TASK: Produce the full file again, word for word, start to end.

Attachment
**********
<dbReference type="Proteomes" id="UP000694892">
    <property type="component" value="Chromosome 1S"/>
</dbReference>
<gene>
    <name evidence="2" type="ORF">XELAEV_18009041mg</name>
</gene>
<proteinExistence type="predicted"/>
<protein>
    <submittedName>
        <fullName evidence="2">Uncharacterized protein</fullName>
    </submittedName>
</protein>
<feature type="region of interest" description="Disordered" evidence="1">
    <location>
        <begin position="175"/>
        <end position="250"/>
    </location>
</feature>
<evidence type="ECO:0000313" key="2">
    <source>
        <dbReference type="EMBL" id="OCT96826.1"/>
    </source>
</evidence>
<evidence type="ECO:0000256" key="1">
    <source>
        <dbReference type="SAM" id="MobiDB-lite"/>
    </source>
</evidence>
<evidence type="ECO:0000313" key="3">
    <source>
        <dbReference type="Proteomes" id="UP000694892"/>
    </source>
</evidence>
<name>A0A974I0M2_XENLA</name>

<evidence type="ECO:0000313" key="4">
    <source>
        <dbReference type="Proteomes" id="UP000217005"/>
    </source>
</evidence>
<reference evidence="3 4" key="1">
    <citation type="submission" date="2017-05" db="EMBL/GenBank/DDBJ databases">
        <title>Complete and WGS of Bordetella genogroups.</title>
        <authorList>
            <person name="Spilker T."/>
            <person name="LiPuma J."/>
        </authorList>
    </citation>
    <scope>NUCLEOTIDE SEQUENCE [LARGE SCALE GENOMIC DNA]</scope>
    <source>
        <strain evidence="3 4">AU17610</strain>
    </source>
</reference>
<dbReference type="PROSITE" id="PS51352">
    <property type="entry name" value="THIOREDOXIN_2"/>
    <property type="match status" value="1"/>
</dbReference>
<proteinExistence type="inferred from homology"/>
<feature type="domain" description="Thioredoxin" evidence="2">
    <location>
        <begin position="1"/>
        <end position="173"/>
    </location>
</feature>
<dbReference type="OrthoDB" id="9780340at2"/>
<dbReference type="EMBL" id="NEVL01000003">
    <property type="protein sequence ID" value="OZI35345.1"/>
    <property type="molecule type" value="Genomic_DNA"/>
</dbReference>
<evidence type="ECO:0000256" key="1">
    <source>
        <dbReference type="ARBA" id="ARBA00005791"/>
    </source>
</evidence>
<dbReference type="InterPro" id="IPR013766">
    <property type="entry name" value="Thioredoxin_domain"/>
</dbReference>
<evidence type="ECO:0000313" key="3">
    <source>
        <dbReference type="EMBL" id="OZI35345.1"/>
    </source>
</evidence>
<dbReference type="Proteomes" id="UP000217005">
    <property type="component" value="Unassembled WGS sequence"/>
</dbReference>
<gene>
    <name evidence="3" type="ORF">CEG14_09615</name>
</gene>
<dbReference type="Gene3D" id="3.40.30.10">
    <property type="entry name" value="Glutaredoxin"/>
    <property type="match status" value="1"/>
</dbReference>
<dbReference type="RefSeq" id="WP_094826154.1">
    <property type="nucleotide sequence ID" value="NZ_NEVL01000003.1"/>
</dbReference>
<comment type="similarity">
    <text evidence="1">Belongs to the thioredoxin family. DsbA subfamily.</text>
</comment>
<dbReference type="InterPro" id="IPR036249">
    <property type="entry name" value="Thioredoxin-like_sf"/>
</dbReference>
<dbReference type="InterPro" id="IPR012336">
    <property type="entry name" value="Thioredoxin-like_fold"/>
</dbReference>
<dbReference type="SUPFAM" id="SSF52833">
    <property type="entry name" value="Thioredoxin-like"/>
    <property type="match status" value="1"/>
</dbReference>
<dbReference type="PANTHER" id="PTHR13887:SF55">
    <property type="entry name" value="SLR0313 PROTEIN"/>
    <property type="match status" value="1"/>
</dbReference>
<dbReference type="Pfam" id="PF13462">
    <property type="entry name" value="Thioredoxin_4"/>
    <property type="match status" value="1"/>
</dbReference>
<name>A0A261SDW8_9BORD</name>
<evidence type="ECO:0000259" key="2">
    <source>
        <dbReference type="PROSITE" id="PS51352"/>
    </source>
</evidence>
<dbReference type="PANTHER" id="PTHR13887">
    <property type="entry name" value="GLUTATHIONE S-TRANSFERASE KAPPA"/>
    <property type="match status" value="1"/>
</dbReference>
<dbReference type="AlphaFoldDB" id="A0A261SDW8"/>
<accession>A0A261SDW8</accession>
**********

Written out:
<dbReference type="Proteomes" id="UP000694892">
    <property type="component" value="Chromosome 1S"/>
</dbReference>
<gene>
    <name evidence="2" type="ORF">XELAEV_18009041mg</name>
</gene>
<proteinExistence type="predicted"/>
<protein>
    <submittedName>
        <fullName evidence="2">Uncharacterized protein</fullName>
    </submittedName>
</protein>
<feature type="region of interest" description="Disordered" evidence="1">
    <location>
        <begin position="175"/>
        <end position="250"/>
    </location>
</feature>
<evidence type="ECO:0000313" key="2">
    <source>
        <dbReference type="EMBL" id="OCT96826.1"/>
    </source>
</evidence>
<evidence type="ECO:0000256" key="1">
    <source>
        <dbReference type="SAM" id="MobiDB-lite"/>
    </source>
</evidence>
<evidence type="ECO:0000313" key="3">
    <source>
        <dbReference type="Proteomes" id="UP000694892"/>
    </source>
</evidence>
<name>A0A974I0M2_XENLA</name>

<evidence type="ECO:0000313" key="4">
    <source>
        <dbReference type="Proteomes" id="UP000217005"/>
    </source>
</evidence>
<reference evidence="3 4" key="1">
    <citation type="submission" date="2017-05" db="EMBL/GenBank/DDBJ databases">
        <title>Complete and WGS of Bordetella genogroups.</title>
        <authorList>
            <person name="Spilker T."/>
            <person name="LiPuma J."/>
        </authorList>
    </citation>
    <scope>NUCLEOTIDE SEQUENCE [LARGE SCALE GENOMIC DNA]</scope>
    <source>
        <strain evidence="3 4">AU17610</strain>
    </source>
</reference>
<dbReference type="PROSITE" id="PS51352">
    <property type="entry name" value="THIOREDOXIN_2"/>
    <property type="match status" value="1"/>
</dbReference>
<proteinExistence type="inferred from homology"/>
<feature type="domain" description="Thioredoxin" evidence="2">
    <location>
        <begin position="1"/>
        <end position="173"/>
    </location>
</feature>
<dbReference type="OrthoDB" id="9780340at2"/>
<dbReference type="EMBL" id="NEVL01000003">
    <property type="protein sequence ID" value="OZI35345.1"/>
    <property type="molecule type" value="Genomic_DNA"/>
</dbReference>
<evidence type="ECO:0000256" key="1">
    <source>
        <dbReference type="ARBA" id="ARBA00005791"/>
    </source>
</evidence>
<dbReference type="InterPro" id="IPR013766">
    <property type="entry name" value="Thioredoxin_domain"/>
</dbReference>
<evidence type="ECO:0000313" key="3">
    <source>
        <dbReference type="EMBL" id="OZI35345.1"/>
    </source>
</evidence>
<dbReference type="Proteomes" id="UP000217005">
    <property type="component" value="Unassembled WGS sequence"/>
</dbReference>
<gene>
    <name evidence="3" type="ORF">CEG14_09615</name>
</gene>
<dbReference type="Gene3D" id="3.40.30.10">
    <property type="entry name" value="Glutaredoxin"/>
    <property type="match status" value="1"/>
</dbReference>
<dbReference type="RefSeq" id="WP_094826154.1">
    <property type="nucleotide sequence ID" value="NZ_NEVL01000003.1"/>
</dbReference>
<comment type="similarity">
    <text evidence="1">Belongs to the thioredoxin family. DsbA subfamily.</text>
</comment>
<dbReference type="InterPro" id="IPR036249">
    <property type="entry name" value="Thioredoxin-like_sf"/>
</dbReference>
<dbReference type="InterPro" id="IPR012336">
    <property type="entry name" value="Thioredoxin-like_fold"/>
</dbReference>
<dbReference type="SUPFAM" id="SSF52833">
    <property type="entry name" value="Thioredoxin-like"/>
    <property type="match status" value="1"/>
</dbReference>
<dbReference type="PANTHER" id="PTHR13887:SF55">
    <property type="entry name" value="SLR0313 PROTEIN"/>
    <property type="match status" value="1"/>
</dbReference>
<dbReference type="Pfam" id="PF13462">
    <property type="entry name" value="Thioredoxin_4"/>
    <property type="match status" value="1"/>
</dbReference>
<name>A0A261SDW8_9BORD</name>
<evidence type="ECO:0000259" key="2">
    <source>
        <dbReference type="PROSITE" id="PS51352"/>
    </source>
</evidence>
<dbReference type="PANTHER" id="PTHR13887">
    <property type="entry name" value="GLUTATHIONE S-TRANSFERASE KAPPA"/>
    <property type="match status" value="1"/>
</dbReference>
<dbReference type="AlphaFoldDB" id="A0A261SDW8"/>
<accession>A0A261SDW8</accession>